bronsa13:06:15

but I don't think it's a good idea at all

bronsa13:06:24

would mean that the reader behaves differently when invoked directly vs via compilation

hlolli16:06:52

A basic http question, Im trying to make transit-post via cljs-ajax, on the backend Im using wrap-cors to allow cross origin request. But that last info is kind-a meaningless since Im getting stopped by the frontend (cljs) that Cross origin requests are only supported for protocol schemes: http, data, chrome, chrome-extension, https, chrome-extension-resource. So in general, transit post can't be used cross origin?

dnolen16:06:36

@hlolli: the error says what the issue is - nothing to do with Transit

dnolen16:06:18

@hlolli: that is unless you can show that the setting the Content-Type header for some reason causes it to fail

dnolen16:06:39

whatever the case I would minimize the variables here to sort it out

hlolli16:06:02

ok, good point, I only posted half the story, sorry

(POST "0.0.0.0:8080"
        {:params {:message "Hello World"
                  :user    "Bob"}
         :response-format :transit
         :keywords? true})
I sent this, but GET worked fine.

dnolen16:06:14

@hlolli: so minimize the variables

dnolen16:06:19

try it with plain JSON

dnolen16:06:36

also you’re using a library which may not be doing things right

dnolen16:06:47

use goog.net.XhrIo directly to remove that variable

hlolli16:06:56

yes, :json keyword returned the same, so I will do this without this library. I do use commonly used function transit-post, that appears often in om.next, but I must admit, that I dont understand what magic the reconciler is doing in :send that I would like to do manualy outside om next. So I guess I just need to wrap this in a core.async channel?

(defn transit-post [url]
  (fn [{:keys [remote]} cb]
    (.send XhrIo url
           (fn [e]
             (this-as this
               (cb (t/read (omt/reader) (.getResponseText this)))))
           "POST" (t/write (omt/writer) remote)
           #js {"Content-Type" "application/transit+json"})))
(dont want to waste too much time, need to read more on this I know)

hlolli17:06:05

ok thanks for the link, I will read more, really want and need to understand this.

dnolen17:06:30

@hlolli: there’s an #C06DT2YSY specific channel btw if you have questions about :send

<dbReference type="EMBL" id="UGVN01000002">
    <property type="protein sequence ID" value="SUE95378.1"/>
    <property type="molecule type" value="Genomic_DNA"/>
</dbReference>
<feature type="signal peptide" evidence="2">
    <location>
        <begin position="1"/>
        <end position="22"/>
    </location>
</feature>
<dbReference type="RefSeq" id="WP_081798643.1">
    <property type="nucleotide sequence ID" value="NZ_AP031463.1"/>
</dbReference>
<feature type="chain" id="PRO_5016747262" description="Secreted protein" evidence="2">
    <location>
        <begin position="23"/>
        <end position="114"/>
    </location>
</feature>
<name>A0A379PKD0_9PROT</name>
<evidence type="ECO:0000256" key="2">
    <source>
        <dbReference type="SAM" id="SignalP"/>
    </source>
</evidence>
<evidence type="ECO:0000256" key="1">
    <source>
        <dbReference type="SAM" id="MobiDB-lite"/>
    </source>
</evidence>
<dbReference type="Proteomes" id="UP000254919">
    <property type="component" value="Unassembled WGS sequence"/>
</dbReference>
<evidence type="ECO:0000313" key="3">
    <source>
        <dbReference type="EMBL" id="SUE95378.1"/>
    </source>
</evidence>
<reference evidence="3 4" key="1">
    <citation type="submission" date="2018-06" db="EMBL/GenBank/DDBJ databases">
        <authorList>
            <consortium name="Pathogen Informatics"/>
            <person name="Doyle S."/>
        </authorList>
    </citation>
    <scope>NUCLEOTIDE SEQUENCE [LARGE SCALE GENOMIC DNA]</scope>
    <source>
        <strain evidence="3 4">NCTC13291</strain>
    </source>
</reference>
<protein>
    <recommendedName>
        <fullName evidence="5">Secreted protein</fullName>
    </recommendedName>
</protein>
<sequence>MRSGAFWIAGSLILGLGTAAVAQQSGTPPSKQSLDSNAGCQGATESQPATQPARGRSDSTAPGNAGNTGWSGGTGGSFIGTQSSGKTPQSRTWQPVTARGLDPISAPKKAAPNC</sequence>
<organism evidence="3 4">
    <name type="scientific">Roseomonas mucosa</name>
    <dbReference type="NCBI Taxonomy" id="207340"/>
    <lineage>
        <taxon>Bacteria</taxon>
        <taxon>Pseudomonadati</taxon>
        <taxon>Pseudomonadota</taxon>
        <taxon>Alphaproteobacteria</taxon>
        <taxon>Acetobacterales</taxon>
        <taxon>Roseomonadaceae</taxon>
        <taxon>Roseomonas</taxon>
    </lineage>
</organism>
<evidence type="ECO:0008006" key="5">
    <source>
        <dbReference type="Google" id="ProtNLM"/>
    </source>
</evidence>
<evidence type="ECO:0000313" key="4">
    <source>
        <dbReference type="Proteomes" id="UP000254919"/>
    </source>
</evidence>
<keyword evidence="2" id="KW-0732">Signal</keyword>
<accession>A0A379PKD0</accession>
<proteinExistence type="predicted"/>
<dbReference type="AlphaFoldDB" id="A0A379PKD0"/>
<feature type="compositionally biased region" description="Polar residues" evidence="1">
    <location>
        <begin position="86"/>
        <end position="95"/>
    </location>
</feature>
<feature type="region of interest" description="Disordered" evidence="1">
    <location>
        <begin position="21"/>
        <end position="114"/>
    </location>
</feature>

hlolli17:06:11

yes, Im not using om in this specific case, and this works fine in om for me.

dnolen17:06:40

:send doesn’t do much wrt to transport, you handle all that yourself

dnolen17:06:58

it just automates and creates conventions around merging the response

hlolli17:06:31

excacly, in the autocomplete example you wrote I guess, I remember doing json and defining a channel that handled the callback. Should be no different here. Ah, nevermind, I read more and ask if Im still having problems 🙂 thanks.

dnolen20:06:42

^ means you can write clojure.{spec|pprint|test} and they are aliases for cljs.{spec|pprint|test}

adamfrey20:06:12

^My list of little quibbles with cljs keeps getting smaller and smaller these days. Thanks!

dnolen23:06:15

another big enhancement macro inference for :refer

dnolen23:06:19

this means

dnolen23:06:46

(require ‘[clojure.spec :refer [fdef]]) works

dnolen23:06:12

no need for :refer-macros we will resolve them for you

olivergeorge23:06:26

I'm not sure if this is a bug to log or expected behaviour... Building with a cljsjs package where cljs package includes :libs in deps.clj you find the out directory includes a "file:" directory. An example from my specific case: "out/file:/home/vagrant/.m2/repository/cljsjs/openlayers/3.3.0-0/openlayers-3.3.0-0.jar!/cljsjs/development/openlayers/ol/array.js" This makes the build fail on windows because ":" is not permitted in file names (based on experimentation). My feeling is that the path should have reduced to the last part, excluding the file: bit and the entire jar file path.

dnolen23:06:32

this is for the case where the macro ns & run time ns share the same name

olivergeorge23:06:50

(@dnolen that is awesome!)

dnolen23:06:11

this means for core namespaces your ns form should look really clean now between Clojure & ClojureScript

dnolen23:06:37

and you can leave reader conditionals for the messy stuff

olivergeorge23:06:38

That is seriously exciting stuff. Thanks as always for your efforts.